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Publication

Publication

Clinical Feasibility of Deep Learning-Based Auto-Segmentation of Target Volumes and Organs-at-Risk in Breast Cancer Patients
Journal
Radiation Oncology
Vol
16
Page
Article number: 44
Author
Seung Yeun Chung, Jee Suk Chang, Min Seo Choi, Yongjin Chang, Byong Su Choi, Jaehee Chun, Ki Chang Keum, Jin Sung Kim & Yong Bae Kim
Year
AI-powered treatment planning
Date
Feb, 2021
File
13014_2021_Article_1771.pdf (1.8M) 2회 다운로드 DATE : 2021-03-15 16:32:00
Background
In breast cancer patients receiving radiotherapy (RT), accurate target delineation and reduction of radiation doses to the nearby normal organs is important. However, manual clinical target volume (CTV) and organs-at-risk (OARs) segmentation for treatment planning increases physicians’ workload and inter-physician variability considerably. In this study, we evaluated the potential benefits of deep learning-based auto-segmented contours by comparing them to manually delineated contours for breast cancer patients.

Methods
CTVs for bilateral breasts, regional lymph nodes, and OARs (including the heart, lungs, esophagus, spinal cord, and thyroid) were manually delineated on planning computed tomography scans of 111 breast cancer patients who received breast-conserving surgery. Subsequently, a two-stage convolutional neural network algorithm was used. Quantitative metrics, including the Dice similarity coefficient (DSC) and 95% Hausdorff distance, and qualitative scoring by two panels from 10 institutions were used for analysis. Inter-observer variability and delineation time were assessed; furthermore, dose-volume histograms and dosimetric parameters were also analyzed using another set of patient data.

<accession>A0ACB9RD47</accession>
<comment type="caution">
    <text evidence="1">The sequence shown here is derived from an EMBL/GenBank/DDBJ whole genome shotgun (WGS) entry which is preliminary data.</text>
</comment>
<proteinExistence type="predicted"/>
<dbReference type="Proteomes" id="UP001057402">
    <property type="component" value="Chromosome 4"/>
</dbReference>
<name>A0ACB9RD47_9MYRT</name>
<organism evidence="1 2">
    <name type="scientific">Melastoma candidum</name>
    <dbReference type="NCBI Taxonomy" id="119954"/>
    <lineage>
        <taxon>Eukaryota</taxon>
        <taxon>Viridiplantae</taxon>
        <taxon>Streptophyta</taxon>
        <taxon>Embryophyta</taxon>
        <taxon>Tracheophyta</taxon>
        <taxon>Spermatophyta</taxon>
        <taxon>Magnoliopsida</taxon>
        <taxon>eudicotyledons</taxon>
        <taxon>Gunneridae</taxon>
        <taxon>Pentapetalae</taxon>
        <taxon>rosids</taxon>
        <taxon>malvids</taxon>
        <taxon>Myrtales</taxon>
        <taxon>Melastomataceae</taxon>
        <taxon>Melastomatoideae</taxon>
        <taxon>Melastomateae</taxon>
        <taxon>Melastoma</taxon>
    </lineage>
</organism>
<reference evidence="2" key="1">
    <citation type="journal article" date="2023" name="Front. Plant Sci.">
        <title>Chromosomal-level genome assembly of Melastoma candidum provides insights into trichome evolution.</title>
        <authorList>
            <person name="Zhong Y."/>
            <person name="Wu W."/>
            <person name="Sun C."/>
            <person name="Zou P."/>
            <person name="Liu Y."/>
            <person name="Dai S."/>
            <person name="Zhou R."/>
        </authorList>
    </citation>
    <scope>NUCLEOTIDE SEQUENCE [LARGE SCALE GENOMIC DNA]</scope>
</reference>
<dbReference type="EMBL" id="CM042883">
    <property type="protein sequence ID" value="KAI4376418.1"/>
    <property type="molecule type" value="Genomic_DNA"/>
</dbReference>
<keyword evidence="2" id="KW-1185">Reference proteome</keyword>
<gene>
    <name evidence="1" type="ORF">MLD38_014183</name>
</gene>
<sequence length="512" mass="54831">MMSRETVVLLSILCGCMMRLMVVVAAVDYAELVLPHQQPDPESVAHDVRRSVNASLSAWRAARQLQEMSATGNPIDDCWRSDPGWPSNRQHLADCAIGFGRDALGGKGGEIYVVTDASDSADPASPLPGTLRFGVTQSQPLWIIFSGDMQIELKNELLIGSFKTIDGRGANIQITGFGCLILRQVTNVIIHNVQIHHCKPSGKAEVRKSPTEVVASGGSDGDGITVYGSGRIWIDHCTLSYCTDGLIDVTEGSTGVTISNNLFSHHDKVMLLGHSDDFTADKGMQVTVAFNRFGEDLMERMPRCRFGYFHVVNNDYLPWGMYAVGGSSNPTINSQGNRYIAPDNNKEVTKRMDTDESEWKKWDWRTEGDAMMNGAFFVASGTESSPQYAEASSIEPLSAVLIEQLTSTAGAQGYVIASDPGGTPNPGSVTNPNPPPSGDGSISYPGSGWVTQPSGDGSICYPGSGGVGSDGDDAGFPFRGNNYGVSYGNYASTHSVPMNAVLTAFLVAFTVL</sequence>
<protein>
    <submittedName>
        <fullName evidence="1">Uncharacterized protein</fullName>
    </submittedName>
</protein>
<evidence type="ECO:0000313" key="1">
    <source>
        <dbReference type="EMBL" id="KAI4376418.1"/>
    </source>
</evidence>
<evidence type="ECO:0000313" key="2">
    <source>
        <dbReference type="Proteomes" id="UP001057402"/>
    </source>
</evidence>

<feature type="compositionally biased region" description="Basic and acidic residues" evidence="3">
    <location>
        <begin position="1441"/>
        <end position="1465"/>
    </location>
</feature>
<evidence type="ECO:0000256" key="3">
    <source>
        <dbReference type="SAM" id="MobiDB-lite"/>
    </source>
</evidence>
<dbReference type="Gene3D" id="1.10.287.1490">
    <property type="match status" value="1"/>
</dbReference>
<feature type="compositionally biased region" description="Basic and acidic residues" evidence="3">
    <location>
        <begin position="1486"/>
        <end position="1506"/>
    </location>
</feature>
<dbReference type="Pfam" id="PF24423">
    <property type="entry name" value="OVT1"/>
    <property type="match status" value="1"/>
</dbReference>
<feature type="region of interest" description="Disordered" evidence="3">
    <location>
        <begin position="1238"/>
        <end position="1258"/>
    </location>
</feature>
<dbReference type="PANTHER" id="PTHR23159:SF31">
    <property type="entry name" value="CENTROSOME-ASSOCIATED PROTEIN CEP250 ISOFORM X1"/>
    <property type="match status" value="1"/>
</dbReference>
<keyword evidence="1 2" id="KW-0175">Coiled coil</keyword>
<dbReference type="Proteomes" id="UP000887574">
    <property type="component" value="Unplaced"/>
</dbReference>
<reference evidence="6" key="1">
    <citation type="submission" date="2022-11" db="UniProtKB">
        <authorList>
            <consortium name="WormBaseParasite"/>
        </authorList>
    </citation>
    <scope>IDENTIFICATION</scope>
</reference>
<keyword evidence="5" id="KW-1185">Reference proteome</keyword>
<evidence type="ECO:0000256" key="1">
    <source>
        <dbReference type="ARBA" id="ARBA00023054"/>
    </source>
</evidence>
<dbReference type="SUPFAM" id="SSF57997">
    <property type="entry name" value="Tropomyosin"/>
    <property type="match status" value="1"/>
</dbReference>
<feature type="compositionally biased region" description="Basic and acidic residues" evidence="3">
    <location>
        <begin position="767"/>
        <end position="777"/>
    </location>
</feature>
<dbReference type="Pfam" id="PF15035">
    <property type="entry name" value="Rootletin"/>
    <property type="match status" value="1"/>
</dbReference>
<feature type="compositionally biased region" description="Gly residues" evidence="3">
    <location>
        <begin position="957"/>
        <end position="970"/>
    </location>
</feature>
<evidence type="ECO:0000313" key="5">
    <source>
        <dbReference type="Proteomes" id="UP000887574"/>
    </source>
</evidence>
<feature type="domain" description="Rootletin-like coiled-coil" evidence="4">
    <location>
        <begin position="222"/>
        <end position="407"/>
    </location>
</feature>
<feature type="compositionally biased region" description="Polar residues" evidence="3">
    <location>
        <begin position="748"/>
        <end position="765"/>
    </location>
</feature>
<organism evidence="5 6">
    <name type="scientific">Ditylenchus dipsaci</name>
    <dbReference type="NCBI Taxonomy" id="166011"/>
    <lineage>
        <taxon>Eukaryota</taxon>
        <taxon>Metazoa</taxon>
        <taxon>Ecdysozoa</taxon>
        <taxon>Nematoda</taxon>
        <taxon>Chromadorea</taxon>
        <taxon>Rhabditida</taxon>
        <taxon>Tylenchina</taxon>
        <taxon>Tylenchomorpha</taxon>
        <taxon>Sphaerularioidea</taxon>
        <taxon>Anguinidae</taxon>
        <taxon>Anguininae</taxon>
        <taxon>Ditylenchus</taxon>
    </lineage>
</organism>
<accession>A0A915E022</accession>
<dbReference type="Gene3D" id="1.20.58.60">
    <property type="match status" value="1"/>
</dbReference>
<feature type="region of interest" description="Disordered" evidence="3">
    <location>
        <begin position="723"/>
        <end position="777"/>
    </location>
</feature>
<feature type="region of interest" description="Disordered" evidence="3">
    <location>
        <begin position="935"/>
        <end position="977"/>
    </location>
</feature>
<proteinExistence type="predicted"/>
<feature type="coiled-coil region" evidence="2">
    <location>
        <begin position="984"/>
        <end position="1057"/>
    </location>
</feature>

Results
The correlation between the auto-segmented and manual contours was acceptable for OARs, with a mean DSC higher than 0.80 for all OARs. In addition, the CTVs showed favorable results, with mean DSCs higher than 0.70 for all breast and regional lymph node CTVs. Furthermore, qualitative subjective scoring showed that the results were acceptable for all CTVs and OARs, with a median score of at least 8 (possible range: 0–10) for (1) the differences between manual and auto-segmented contours and (2) the extent to which auto-segmentation would assist physicians in clinical practice. The differences in dosimetric parameters between the auto-segmented and manual contours were minimal.